Pellet stove air intake

Page 2 of 2  
You have to figure that anytime you are pumping air out of the house - as with dryer, furnace, regular fireplace, a pellet stove , or just a bathroom or kitchen exhaust fan- air has to come back in to replace it. Unless you live in a super-insulated house, air will find somewhere to enter, or the device try to exhaust will fail to function properly. So by bringing outside air in for the combustion process in a controlled fashion as the appliance manufacture suggests, you save having that same air drawn in thu windows, doors, or what ever other opening it can find.
Since this is for the combustion, it ends up being blown out of the house via the chimney or whatever other exit point might be used by the appliance to vent combustion gas. (i.e. a high-efficiency furnace might use regular PVC pipe).
This isn't the air that is being heated by the appliance - that is the room air around the stove, which may be drawn in by a fan and circulated around the outside of the combustion chamber and heated before being blown out as hot air to heat your room.
wrote:

Add pictures here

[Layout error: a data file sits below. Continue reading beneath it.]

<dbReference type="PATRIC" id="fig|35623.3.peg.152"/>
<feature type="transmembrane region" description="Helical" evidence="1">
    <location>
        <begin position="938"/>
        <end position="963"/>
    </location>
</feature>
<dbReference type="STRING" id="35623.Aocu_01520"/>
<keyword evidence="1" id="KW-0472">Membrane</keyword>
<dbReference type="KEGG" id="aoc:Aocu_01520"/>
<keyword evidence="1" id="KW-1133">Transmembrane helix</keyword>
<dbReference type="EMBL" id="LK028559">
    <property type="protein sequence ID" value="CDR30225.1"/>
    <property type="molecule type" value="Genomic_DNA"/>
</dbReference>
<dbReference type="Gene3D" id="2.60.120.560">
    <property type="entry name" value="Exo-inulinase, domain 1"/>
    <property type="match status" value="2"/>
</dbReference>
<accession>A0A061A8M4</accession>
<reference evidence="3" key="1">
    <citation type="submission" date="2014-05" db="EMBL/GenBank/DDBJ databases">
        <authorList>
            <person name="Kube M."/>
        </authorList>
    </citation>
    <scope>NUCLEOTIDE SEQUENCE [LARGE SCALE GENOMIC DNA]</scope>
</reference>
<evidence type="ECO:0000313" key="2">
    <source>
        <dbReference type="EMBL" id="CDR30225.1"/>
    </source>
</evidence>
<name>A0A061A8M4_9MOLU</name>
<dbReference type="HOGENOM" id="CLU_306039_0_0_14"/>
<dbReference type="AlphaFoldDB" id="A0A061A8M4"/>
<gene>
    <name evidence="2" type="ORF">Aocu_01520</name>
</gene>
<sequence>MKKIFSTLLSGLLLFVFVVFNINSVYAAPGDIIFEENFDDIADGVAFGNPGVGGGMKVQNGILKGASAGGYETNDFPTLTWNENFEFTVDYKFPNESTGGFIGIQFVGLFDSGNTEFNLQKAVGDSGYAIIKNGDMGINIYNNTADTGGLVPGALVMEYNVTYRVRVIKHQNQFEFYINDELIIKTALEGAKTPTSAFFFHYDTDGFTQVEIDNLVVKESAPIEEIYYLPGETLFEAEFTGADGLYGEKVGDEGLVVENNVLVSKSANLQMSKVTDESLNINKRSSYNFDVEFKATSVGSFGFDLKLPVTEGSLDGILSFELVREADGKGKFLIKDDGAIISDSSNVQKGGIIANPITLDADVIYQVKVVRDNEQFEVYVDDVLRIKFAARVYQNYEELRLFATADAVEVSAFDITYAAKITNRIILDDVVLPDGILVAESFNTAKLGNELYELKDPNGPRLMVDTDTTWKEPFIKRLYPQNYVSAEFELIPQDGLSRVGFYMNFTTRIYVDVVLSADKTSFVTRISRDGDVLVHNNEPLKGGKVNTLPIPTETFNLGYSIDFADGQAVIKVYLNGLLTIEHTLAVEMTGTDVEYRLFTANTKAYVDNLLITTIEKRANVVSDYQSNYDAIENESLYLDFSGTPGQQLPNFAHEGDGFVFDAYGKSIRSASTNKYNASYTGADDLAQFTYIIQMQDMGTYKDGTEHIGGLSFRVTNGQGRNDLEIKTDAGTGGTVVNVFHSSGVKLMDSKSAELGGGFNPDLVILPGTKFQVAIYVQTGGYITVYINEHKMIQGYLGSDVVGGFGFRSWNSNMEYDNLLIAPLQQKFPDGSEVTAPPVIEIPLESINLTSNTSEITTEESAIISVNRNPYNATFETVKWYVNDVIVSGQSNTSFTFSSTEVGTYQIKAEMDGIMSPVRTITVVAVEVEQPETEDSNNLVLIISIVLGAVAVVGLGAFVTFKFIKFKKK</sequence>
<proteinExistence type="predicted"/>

<% if( /^image/.test(type) ){ %>
<% } %>
<%-name%>
Add image file
Upload
AZ Nomad wrote:

Think about what he posted...
Add pictures here
<% if( /^image/.test(type) ){ %>
<% } %>
<%-name%>
Add image file
Upload

My pellet stove uses inside air for combustion and I don't have a problem. But my old farm house in not all that air tight either.
Add pictures here
<% if( /^image/.test(type) ){ %>
<% } %>
<%-name%>
Add image file
Upload
Shy Picker wrote:

Both of my pellet stoves are inserts in a central chimney. Outside venting isn't possible, and they work fine. And, like the last poster, this isn't an air-tight house.
Add pictures here
<% if( /^image/.test(type) ){ %>
<% } %>
<%-name%>
Add image file
Upload
K wrote:

There is no trap on the cellar drain because it don't go into a sewer. I'm sure air comes up that pipe just fine. There is a screen on the outside end to keep the little animals out. I guess it's too long a tunnel for the bugs.
Add pictures here
<% if( /^image/.test(type) ){ %>
<% } %>
<%-name%>
Add image file
Upload